The Biden administration is currently facing massive COVID-19 testing shortages, despite White House chief of staff Ron Klain saying during the 2020 campaign that President Biden would be “fixing Trump’s testing fiasco” and using his “power” to “demand that more tests be made.”
Klain, who served as a top adviser to Biden during the 2020 campaign, slammed Trump several times in 2020 over the shortage of tests, even going as far as criticizing the former commander-in-chief for not using his presidential power to demand the U.S. economy make more tests.
“Again President Trump talks a good game about his absolute power, but the power he really has—the power to take control of the supply chain, to demand that more tests be made, to demand that more gear be made, to get that gear out,” Klain said in a 2020 ABC interview. “That’s the power President Trump’s refused to use.”
“That’s a power Joe Biden would use as president if this is still going on when he becomes president to make sure that we are testing the American people — we are making our healthcare workers safe when they treat us,” he continued.
Klain also took similar shots at Trump in a 2020 campaign video, saying, “The Biden plan starts with fixing Trump’s testing fiasco. He’d make sure that all Americans have access to regular, reliable, and free testing.” During the campaign, he posted several times on his Twitter account about the COVID-19 test shortage.
“Testing still isn’t fixed. Testing still isn’t fixed. Testing still isn’t fixed. We are the richest country on Earth, and we don’t have enough SWABS,” Klain dramatically tweeted in June 2020. “Testing still isn’t fixed. Testing still isn’t fixed.”
“The WH has testing DAILY for all who meet the President.But they have no plan for testing for hundreds of millions of Americans who don’t — and less 2% of the country gets tested each week,” the now-chief of staff wrote the same month.
The Biden administration has faced mounting criticism over the testing shortage, with Brown University School of Public Health Dean Dr. Ashish K. Jha telling CNN last week that the administration “dropped the ball” on the testing shortage.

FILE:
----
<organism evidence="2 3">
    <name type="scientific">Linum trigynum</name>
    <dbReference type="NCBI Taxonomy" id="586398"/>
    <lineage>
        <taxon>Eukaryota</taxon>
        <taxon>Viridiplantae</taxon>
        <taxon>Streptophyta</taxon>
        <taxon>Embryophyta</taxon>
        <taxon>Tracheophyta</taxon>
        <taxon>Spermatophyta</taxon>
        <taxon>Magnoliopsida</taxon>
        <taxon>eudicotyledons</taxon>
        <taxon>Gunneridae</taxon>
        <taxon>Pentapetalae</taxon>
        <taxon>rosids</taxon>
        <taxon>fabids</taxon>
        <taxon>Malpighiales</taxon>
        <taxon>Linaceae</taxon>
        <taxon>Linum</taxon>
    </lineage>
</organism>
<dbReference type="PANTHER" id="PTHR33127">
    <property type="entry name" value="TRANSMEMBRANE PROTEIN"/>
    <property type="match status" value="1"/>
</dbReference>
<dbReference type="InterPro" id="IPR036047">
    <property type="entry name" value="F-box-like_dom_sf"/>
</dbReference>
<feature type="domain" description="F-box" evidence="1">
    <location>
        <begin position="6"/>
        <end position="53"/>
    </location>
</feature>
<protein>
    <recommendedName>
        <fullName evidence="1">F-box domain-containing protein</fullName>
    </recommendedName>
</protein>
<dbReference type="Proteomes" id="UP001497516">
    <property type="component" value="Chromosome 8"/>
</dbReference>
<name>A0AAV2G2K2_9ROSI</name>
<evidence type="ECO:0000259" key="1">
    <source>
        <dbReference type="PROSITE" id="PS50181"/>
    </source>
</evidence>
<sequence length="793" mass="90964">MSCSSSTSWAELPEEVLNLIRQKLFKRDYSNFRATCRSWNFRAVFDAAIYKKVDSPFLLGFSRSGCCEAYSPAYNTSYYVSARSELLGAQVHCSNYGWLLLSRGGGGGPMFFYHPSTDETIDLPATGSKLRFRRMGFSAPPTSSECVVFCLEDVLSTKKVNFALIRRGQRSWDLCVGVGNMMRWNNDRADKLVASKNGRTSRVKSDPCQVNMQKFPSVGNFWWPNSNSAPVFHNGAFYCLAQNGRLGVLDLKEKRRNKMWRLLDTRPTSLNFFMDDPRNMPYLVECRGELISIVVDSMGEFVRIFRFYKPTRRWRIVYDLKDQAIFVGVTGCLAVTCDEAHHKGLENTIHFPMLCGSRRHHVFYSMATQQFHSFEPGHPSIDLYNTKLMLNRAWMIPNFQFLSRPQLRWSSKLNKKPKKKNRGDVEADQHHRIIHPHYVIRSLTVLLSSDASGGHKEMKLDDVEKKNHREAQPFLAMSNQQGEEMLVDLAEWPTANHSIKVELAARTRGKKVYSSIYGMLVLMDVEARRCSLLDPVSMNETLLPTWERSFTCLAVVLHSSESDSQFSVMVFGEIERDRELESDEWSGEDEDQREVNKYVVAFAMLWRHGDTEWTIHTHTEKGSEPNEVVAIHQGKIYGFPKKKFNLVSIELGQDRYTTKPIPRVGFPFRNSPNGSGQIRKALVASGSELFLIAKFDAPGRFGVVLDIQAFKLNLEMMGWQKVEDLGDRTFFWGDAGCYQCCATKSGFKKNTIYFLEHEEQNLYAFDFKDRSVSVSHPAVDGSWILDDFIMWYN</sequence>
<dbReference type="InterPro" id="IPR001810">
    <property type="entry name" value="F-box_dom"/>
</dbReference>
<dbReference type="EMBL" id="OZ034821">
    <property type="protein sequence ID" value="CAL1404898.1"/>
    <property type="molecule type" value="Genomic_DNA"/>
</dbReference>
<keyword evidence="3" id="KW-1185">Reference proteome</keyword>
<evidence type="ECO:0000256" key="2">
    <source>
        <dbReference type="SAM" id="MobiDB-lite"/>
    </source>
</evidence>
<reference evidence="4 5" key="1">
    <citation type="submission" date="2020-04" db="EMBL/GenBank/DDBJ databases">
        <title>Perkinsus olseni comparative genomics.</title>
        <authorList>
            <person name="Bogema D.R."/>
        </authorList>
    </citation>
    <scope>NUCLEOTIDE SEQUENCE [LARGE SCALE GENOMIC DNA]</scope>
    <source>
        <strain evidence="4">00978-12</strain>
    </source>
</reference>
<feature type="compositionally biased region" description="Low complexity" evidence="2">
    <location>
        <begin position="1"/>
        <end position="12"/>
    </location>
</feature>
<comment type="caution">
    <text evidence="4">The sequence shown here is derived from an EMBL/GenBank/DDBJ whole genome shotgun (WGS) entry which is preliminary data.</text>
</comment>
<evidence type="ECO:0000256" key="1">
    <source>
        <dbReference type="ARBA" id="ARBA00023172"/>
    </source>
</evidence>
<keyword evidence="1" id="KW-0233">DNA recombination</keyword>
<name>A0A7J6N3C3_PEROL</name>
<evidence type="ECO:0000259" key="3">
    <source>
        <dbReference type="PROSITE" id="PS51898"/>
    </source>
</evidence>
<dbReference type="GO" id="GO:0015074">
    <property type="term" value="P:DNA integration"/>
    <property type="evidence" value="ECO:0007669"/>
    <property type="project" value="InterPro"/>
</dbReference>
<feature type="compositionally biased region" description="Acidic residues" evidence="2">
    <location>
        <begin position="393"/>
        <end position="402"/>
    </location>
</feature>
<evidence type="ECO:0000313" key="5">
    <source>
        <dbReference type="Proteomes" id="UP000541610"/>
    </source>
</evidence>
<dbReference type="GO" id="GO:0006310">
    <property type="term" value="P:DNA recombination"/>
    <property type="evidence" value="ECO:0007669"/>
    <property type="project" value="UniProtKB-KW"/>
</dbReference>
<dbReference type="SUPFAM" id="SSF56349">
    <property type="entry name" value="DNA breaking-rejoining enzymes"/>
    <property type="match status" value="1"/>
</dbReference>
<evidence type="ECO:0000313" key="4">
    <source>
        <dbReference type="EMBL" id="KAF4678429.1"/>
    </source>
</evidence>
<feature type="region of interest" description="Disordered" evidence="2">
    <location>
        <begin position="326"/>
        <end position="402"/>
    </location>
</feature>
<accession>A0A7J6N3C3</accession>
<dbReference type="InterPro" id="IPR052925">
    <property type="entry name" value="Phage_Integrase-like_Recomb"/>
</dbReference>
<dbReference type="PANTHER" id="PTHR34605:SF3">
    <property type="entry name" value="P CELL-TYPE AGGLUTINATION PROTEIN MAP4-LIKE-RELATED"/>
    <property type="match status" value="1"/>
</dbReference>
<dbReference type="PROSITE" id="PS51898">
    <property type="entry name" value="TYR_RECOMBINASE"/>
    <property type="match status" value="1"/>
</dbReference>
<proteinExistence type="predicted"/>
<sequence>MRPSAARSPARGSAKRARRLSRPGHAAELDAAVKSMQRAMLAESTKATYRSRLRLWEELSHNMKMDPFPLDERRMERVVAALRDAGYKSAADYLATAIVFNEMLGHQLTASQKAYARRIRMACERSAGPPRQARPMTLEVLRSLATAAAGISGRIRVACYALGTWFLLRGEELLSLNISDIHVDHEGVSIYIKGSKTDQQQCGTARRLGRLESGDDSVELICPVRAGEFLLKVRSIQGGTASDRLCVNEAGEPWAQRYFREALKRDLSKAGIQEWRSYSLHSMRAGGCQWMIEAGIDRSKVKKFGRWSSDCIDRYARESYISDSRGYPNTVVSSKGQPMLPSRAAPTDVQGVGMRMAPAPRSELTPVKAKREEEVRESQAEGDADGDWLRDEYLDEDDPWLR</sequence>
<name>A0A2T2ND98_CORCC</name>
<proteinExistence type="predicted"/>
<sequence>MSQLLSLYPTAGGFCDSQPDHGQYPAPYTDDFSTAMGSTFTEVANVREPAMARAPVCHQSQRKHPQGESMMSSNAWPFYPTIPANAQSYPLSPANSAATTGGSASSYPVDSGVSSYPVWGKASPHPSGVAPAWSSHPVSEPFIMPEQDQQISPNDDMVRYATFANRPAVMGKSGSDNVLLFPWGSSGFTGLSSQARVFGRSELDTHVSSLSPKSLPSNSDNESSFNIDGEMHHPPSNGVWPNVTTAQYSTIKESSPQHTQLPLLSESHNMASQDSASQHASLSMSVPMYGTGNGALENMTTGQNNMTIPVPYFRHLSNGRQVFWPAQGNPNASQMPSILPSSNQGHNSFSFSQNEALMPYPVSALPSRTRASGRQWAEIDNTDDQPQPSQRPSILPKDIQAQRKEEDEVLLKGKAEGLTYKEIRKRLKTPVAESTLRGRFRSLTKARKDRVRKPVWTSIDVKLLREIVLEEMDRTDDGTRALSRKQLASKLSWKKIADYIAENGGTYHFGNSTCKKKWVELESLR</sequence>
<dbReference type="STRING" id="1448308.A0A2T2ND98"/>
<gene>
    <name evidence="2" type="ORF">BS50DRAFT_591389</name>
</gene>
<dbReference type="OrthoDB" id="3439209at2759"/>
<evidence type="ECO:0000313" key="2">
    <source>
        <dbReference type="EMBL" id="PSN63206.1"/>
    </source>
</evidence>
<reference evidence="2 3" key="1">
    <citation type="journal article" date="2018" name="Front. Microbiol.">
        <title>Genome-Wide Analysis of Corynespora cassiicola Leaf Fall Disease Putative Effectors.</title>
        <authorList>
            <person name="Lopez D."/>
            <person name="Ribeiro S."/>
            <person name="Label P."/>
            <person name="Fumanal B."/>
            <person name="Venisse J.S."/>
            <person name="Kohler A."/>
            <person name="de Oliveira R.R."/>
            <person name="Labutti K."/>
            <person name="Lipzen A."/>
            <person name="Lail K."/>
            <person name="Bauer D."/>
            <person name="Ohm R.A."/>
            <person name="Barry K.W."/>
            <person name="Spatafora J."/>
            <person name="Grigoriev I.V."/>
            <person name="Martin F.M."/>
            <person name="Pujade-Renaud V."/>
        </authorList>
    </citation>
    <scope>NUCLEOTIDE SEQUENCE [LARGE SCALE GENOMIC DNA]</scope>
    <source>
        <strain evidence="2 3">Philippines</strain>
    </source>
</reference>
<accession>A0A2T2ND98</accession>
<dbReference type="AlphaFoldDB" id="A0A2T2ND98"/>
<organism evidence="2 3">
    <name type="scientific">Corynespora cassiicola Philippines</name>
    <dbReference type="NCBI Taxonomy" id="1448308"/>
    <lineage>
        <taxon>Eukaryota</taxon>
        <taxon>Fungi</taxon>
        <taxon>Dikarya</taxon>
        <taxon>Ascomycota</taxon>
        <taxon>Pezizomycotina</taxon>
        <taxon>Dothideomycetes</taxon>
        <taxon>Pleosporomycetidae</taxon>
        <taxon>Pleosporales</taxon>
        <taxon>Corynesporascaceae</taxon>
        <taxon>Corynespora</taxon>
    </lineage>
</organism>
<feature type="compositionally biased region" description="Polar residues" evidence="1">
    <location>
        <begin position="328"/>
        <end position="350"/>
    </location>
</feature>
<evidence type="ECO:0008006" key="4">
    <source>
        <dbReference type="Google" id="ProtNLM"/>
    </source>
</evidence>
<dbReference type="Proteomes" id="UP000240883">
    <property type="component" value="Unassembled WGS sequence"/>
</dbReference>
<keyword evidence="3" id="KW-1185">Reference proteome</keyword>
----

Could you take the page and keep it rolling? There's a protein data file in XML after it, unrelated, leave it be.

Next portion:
Biden’s own criticism of Trump during the testing shortage in 2020 came under scrutiny earlier this week, such as when the president called it a “travesty” that there was still a lack of testing.
The president also told governors that the COVID-19 pandemic has “no federal solution” and that it gets solved at the state level.
The Biden administration announced a plan to purchase 500 million at-home rapid tests for COVID-19 and distribute them for free, but health experts said the number is far below what is needed to address the omicron surge.
White House deputy press secretary Andrew Bates told Fox News Digital that because “of the historic national response to the pandemic the President has mobilized, turning around the uncoordinated effort he inherited, which left states to fend for themselves, the federal government is now the strong partner states need — which governors from both parties have praised him for.”
“More than 80% of American adults have received a vaccine dose, and over 200 million tests are on the market with more on the way as we fight an unprecedently contagious variant that has caused worldwide shortages,” Bates said in a Tuesday email. “President Biden tapped the Defense Production Act to surge testing capacity, which his predecessor refused to do – instead literally ordering staff to ‘slow the testing down please’ and adding, ‘I don’t kid.'”
“This national response is why last year broke the record for new jobs created in a President’s first year, and why, despite the most contagious version of covid yet, we’re able to avoid lockdowns, keep our schools open, and keep our economy growing at the fastest pace in almost 40 years,” he continued.
Additionally, a White House staffer told Fox News Digital that the Biden administration is using the Defense Production Act (DPA) to increase the production of tests and that the Trump administration did not use this legislation to do so.
The staffer also noted that the federal government cannot solve the pandemic on its own and that it needs to lead the federal response to the pandemic and work in tandem with state and local governments.